Speed Racer (2008)

Some people actually enjoy a total wreck…

by Adam Miller

I haven't been a fan of the Wachowski brothers' more recent ouevre. As friends know, I have a passionate distaste for V FOR VENDETTA. I thought both MATRIX sequels stunk. And I can't even think of other stuff the slo-mo-bros have produced lately… with the exception of their latest flick, SPEED RACER.

To my knowledge, this film didn't do too well at the box office or with the critics, which in a way is too bad because its far from the worst film to be put out in theaters in the past year. I mean when I KNOW WHO KILLED ME is the critical darling of just about every major… er, uh… Okay so I can't really defend SPEED RACER against its poor reception. It's a bad movie, no doubt about it. It's storyline somehow manages to be laughably shallow (I mean, it's about cartoon racecar driver people) yet also interminably convoluted (double crossed, long-lost, brothers, evil capitalists, monkeys). It's pacing is also all out of joint (lightning fast races intercut with "Wonder Years"-esque flash backs starring John Goodman and Susan Sarandon). It's style is bombastic and gaudy (I say fuck your muted tones sir!). It has more wipes than STAR WARS EPISODE III (most consistently a talking head will wipe across the screen followed by the sound of a crowd roaring). And it has some of the most odious, out-of-place comic relief I've seen in recent times (featuring a monkey and a fat kid who really love candy).

wipe.jpg

Imagine these images scrolling from right to left and you'll get the sense of a basic SPEED RACER wipe.

Don't expect me now to say that, despite all this, SPEED RACER "works," because it doesn't. It's a mess. But somehow I found myself fascinated by just how incongruous the film was. The analogy is obvious, but apt: Going to see SPEED RACER is like going to see Nascar hoping for a wreck. It's a disaster, but it's a fascinating one.

Take for example the mish-mash of scenes involving Goodman and Sarandon working very hard to give serious monologues about their sons growing up and leaving home for the first time (a la "How could it be meaningless? I saw my son become a man. I watched a man with courage and integrity drive the pants off of every other driver on that road. This is not meaningless. This is the reason for a father's life") contrasted with lines like: "Stop steering and start driving. This ain't no dead piece of metal. A car's a living, breathing thing, and she's alive. Feel it talking to you. Telling you what she wants, what she needs. All you gotta do is listen. Close your eyes and listen."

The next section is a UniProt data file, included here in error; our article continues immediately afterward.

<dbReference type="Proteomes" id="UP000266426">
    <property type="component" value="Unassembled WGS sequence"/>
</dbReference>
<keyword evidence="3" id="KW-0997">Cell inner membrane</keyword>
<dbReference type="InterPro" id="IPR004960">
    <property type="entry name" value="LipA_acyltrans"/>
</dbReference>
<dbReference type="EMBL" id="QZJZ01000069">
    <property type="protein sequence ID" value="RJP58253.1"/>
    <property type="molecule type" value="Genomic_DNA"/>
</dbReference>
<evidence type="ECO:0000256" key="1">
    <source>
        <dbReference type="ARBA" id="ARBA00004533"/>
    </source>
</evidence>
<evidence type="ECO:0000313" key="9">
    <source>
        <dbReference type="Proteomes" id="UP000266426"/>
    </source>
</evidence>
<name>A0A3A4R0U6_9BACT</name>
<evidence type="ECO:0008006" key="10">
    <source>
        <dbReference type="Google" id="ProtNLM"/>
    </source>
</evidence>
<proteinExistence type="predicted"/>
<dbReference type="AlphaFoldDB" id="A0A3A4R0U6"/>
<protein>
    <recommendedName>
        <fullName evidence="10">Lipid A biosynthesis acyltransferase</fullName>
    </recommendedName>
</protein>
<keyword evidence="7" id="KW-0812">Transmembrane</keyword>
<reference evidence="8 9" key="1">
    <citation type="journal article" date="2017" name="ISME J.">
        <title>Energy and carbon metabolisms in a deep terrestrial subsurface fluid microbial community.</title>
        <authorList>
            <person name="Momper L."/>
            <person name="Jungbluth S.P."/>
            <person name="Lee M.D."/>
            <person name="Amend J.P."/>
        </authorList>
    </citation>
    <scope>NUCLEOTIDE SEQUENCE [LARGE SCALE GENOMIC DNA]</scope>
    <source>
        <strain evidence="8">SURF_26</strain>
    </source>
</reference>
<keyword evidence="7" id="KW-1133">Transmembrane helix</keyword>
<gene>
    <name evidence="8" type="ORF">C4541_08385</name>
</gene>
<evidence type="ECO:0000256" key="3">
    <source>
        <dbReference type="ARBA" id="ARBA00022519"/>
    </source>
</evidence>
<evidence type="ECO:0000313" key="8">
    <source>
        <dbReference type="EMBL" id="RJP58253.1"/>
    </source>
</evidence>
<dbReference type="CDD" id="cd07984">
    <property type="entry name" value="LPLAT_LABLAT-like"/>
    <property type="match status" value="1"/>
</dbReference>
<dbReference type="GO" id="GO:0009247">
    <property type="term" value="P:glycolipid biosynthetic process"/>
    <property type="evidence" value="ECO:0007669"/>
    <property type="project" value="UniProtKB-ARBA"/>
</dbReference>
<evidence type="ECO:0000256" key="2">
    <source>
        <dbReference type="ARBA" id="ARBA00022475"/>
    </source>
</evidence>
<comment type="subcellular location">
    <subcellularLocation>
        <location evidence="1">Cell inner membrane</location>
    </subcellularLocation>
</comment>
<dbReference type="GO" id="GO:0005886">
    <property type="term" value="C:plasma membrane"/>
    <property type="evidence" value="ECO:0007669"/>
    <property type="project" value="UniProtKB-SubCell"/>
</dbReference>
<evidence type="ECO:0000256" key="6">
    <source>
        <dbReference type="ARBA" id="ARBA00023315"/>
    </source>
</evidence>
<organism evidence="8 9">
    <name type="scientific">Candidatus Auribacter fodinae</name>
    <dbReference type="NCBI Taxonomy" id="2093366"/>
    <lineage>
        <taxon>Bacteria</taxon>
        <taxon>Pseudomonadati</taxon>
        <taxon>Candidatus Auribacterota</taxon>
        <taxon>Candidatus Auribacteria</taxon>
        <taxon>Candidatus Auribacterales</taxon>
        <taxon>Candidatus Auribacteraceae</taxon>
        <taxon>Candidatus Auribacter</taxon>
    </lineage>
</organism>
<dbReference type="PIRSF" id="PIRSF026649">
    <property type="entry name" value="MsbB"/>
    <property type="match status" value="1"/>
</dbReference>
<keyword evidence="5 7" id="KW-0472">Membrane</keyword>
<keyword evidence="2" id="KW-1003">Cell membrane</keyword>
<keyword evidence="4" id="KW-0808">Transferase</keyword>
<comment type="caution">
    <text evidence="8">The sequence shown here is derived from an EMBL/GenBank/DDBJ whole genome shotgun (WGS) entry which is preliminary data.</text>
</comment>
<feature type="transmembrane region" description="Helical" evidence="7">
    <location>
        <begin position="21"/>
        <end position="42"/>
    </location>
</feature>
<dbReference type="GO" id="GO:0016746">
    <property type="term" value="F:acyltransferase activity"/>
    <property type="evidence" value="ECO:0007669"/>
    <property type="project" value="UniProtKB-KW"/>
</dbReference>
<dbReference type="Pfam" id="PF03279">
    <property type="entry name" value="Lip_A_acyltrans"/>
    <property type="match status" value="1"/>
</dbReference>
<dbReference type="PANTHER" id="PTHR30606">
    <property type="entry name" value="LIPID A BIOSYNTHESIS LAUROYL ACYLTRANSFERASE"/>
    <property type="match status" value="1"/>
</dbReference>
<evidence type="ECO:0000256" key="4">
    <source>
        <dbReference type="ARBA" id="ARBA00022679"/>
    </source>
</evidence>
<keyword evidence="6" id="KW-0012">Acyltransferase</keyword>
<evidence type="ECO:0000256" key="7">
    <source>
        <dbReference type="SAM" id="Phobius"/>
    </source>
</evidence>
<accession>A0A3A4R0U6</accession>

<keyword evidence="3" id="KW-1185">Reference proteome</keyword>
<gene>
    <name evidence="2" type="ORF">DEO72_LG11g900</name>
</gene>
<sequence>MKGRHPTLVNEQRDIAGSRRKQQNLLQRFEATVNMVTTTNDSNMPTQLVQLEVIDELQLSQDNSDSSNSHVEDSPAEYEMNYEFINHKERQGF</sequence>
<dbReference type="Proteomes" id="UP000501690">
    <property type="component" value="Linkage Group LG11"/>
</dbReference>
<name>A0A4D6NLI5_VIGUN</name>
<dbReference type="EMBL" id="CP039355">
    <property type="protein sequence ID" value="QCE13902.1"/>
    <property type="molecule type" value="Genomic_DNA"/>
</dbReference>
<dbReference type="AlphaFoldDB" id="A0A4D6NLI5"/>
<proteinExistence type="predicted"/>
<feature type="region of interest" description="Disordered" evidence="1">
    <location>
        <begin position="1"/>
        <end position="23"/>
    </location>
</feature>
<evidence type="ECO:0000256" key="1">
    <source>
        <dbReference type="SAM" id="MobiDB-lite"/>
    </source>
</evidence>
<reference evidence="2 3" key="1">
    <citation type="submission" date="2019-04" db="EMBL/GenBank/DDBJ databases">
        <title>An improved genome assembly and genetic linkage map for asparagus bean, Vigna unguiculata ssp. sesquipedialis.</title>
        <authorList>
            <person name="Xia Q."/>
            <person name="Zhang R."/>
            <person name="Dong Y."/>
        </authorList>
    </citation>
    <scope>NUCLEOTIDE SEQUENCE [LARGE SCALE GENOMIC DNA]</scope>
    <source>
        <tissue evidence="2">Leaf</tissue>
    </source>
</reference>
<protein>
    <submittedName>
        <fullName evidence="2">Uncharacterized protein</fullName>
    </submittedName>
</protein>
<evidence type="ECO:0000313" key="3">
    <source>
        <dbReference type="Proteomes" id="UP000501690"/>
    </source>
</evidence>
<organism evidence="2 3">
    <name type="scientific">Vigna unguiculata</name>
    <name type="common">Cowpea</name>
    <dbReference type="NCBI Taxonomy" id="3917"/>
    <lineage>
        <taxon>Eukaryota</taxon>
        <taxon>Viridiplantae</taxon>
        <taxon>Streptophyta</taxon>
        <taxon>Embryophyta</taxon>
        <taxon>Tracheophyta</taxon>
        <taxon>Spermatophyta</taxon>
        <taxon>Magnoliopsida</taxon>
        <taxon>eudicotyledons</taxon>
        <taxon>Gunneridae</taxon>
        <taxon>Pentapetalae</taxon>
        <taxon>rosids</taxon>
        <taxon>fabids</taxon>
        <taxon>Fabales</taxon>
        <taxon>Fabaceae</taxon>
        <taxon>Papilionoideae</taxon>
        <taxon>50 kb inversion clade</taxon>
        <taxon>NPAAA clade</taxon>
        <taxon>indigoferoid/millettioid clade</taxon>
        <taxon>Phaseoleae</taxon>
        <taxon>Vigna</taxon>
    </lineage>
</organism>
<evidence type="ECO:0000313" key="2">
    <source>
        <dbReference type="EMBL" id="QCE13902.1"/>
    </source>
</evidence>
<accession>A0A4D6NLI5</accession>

Or how about the action sequences? Ninja's invade Speed's hotel rooms in a botch assassination attempt which turns into a brawl. The choreography starts out hyper-realistic, then devolves into MATRIX-y FX and concludes with John Goodman picking up a ninja, holding him above his head, and spinning him like a baton before flinging him out the window (appropriate sound effects included). All this followed by the lines:

Was that a ninja?
More like a non-ja!

Then of course there's the kid and that damn, damn monkey. Their sole purpose is to interrupt the more dramatic moments of the film so as to keep it kiddie-friendly (I suppose). Comedy according these two (and the Brothers who directed them) boils down to breaking the fourth-wall as much as possible. Thus we get the duo breaking through the screen right before Speed finally gets the girl (Christina Ricci) to warn viewers of possible cootie infection if they don't turn away from the screen at this very moment!??!

The film certainly has some nifty visual effects, but of the barrage of CGI the more subtle effects were the ones that got me. Sure the cars careening around the tracks are fun, but the style is so cartoonish the suspense and exhiliration are undermined. On the other hand, a highly effective use of CGI feature a young Speed doodling in his notebook during class. The notebook then becomes alive and animated, and we go inside of Speed's drawings as he imagines himself racing through his doodled world. The effect is seemless and a ton of fun, unfortunately it comes early in the movie and not much else measures up to its artistry.

Can I recommend SPEED RACER? Certainly not for the average movie going audience. But if you come into the film with the attitude of playing a post-modern film studies game with the directors whacko vision, there is some pleasure to be derived from the mess of their spectacle.

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